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Ancient builders’ skills live on at Science and Tech Museum

April 20, 2018
Tom Spears, Ottawa Citizen

Research on a centuries-old collection of builders’ instruments from the Mediterranean world has brought the Canada Science and Technology Museum a national award from the Canadian Museums Association.

The levels, compasses and more come from the eastern Mediterranean countries which once formed the heart of the Ottoman Empire.

And curator David Pantalony says they embody a shared tradition of applied mathematics across Eastern Europe, the Middle East and North Africa.

“They are simple tools and they look even routine and mundane compared to some that you see (in museums) such as the big fancy astrolabes,” he said.

“But they did very sophisticated things because they were part of a network of training and practice and skills that went into building some pretty incredible projects.”

The collection of about 130 pieces came from the late George Petrovic, a Serbian architect who immigrated to Canada and taught at McGill University. (Modern-day Serbia was once part of the Ottoman Empire.)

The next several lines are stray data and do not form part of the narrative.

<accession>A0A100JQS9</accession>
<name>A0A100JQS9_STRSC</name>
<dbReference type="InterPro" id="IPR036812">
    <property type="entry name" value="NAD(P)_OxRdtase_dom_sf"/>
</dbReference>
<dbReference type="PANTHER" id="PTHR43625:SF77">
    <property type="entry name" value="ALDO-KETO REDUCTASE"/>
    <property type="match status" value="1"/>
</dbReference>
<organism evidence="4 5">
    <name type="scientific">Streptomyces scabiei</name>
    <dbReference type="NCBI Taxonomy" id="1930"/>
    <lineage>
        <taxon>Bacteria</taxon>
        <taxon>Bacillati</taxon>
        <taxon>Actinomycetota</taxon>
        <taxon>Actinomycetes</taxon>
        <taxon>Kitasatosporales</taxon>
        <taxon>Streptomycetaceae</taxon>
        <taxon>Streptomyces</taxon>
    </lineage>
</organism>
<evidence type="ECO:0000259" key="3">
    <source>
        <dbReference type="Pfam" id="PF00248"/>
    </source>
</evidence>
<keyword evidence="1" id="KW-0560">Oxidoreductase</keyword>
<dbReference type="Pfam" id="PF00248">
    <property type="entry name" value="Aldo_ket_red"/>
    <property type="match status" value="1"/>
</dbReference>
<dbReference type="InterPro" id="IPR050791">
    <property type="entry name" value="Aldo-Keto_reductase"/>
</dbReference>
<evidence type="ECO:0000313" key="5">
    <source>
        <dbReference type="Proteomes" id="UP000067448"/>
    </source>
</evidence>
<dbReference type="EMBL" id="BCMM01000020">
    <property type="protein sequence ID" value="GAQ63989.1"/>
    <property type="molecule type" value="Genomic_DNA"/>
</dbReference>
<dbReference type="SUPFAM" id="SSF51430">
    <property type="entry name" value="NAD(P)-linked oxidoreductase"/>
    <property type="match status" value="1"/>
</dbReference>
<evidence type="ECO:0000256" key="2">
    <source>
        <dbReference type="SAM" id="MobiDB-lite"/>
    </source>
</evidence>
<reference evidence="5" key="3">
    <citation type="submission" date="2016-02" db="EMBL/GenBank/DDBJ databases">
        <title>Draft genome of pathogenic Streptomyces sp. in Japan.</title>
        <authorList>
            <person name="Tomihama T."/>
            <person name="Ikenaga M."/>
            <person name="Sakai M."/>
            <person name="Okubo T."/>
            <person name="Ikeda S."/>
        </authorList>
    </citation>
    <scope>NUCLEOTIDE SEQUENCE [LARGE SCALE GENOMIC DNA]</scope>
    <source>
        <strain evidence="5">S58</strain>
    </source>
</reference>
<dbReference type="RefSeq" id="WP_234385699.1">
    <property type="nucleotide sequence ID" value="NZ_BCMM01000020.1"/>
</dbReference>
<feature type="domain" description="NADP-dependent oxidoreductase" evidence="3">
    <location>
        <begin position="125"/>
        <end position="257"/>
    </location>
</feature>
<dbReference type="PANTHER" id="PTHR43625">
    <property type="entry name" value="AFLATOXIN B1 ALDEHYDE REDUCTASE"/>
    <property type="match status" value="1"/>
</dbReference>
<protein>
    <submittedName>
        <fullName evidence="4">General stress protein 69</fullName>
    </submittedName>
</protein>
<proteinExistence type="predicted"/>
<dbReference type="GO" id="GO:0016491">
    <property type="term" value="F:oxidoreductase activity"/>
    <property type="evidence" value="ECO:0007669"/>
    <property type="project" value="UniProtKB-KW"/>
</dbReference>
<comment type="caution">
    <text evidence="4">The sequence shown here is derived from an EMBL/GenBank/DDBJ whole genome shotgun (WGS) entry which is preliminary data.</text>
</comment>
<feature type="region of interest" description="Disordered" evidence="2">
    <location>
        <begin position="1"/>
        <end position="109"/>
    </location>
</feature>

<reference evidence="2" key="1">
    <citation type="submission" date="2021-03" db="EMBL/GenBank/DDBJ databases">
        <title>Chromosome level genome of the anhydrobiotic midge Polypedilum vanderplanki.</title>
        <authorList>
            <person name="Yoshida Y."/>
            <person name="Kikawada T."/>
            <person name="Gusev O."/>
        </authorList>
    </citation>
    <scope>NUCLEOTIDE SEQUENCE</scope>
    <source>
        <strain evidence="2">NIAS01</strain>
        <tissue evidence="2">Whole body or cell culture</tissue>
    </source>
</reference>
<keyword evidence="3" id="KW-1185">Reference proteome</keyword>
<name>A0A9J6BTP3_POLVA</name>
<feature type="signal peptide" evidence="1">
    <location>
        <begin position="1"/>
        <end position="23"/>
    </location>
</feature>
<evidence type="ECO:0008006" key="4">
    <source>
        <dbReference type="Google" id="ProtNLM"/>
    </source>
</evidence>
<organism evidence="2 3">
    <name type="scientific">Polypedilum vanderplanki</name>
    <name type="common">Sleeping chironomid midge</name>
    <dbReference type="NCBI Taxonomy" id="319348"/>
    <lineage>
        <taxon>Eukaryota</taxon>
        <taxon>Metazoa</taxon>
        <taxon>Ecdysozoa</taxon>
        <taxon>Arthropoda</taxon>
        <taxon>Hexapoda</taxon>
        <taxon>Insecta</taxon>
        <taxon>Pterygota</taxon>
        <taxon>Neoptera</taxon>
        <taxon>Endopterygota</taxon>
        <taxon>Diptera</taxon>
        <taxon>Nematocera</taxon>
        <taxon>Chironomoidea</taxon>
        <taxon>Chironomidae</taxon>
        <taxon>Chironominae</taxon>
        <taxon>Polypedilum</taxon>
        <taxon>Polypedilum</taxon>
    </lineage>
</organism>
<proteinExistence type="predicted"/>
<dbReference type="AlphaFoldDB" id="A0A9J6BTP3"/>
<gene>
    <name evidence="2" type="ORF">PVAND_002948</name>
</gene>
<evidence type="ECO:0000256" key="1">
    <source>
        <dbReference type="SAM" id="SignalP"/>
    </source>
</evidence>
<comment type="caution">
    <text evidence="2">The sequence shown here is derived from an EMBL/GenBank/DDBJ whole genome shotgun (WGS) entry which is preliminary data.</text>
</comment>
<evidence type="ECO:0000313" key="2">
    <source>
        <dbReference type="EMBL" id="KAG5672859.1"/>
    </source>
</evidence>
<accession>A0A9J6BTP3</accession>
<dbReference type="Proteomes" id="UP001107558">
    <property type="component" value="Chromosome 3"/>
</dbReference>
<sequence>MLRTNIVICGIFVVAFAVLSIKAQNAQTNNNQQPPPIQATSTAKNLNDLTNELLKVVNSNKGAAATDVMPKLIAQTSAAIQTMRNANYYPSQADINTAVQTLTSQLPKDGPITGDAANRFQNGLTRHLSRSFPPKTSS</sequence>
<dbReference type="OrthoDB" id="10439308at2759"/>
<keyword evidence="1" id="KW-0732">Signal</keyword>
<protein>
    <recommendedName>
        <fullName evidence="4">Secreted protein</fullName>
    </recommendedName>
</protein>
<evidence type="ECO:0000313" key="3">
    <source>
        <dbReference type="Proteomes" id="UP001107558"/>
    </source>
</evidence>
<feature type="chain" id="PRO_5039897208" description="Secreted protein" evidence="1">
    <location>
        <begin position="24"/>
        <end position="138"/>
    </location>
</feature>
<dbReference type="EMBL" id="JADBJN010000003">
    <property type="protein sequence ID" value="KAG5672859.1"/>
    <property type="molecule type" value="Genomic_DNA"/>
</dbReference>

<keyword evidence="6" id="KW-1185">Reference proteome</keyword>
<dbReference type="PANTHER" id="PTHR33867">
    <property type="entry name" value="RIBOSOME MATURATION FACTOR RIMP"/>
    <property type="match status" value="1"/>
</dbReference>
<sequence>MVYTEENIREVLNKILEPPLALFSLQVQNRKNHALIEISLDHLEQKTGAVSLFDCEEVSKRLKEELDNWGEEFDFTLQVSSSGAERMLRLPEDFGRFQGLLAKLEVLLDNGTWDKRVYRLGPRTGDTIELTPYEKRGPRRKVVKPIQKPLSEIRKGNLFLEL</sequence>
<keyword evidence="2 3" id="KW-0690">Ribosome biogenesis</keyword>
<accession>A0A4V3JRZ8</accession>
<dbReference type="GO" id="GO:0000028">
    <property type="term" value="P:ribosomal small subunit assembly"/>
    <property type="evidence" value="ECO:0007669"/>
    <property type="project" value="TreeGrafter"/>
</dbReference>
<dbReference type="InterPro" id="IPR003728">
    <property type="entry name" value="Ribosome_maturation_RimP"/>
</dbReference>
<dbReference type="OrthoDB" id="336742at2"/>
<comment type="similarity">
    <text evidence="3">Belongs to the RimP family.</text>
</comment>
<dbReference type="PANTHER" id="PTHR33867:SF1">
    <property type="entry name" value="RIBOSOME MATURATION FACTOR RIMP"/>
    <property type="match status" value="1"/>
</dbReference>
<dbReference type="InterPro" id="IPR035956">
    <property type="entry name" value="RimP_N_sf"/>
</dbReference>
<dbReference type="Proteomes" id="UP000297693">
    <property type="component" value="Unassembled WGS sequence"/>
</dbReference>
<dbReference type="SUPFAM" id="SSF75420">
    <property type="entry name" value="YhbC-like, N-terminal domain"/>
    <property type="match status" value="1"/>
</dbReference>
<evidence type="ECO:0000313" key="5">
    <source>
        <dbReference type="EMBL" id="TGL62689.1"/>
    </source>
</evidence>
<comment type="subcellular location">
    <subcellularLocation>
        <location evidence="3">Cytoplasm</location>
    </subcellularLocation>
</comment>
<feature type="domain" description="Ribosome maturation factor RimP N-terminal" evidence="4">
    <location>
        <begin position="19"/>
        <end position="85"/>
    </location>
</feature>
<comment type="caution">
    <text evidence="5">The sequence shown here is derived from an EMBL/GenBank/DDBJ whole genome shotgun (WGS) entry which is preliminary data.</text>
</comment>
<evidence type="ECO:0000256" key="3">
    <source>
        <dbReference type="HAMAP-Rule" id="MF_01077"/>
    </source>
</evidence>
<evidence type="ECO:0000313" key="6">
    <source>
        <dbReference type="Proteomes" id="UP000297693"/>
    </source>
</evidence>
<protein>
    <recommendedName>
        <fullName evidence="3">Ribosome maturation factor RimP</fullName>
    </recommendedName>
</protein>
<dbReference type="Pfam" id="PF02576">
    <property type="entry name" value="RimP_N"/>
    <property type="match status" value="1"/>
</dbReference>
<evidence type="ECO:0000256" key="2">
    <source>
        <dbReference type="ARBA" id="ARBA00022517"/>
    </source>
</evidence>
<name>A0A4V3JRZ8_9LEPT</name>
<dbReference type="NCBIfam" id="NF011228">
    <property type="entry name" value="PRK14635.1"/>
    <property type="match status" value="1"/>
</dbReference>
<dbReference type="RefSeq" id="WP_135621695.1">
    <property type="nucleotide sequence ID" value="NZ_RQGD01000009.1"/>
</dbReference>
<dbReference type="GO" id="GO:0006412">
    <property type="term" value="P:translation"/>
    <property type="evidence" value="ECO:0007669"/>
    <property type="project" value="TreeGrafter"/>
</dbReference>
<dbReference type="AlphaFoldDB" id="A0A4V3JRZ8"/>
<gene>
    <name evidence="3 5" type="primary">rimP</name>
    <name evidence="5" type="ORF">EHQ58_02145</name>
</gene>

He collected them for his doctoral thesis on the history of architecture and instrumentation in Belgrade, and continued to build the collection through his lifetime. They date as far back as the twelfth century, but Pantalony said most are from the fourteenth to nineteenth.

Petrovic gave them to the museum in 1980. The collection includes plumb bobs (weights hung on a line to show what is vertical), builders’ rules, and levels.

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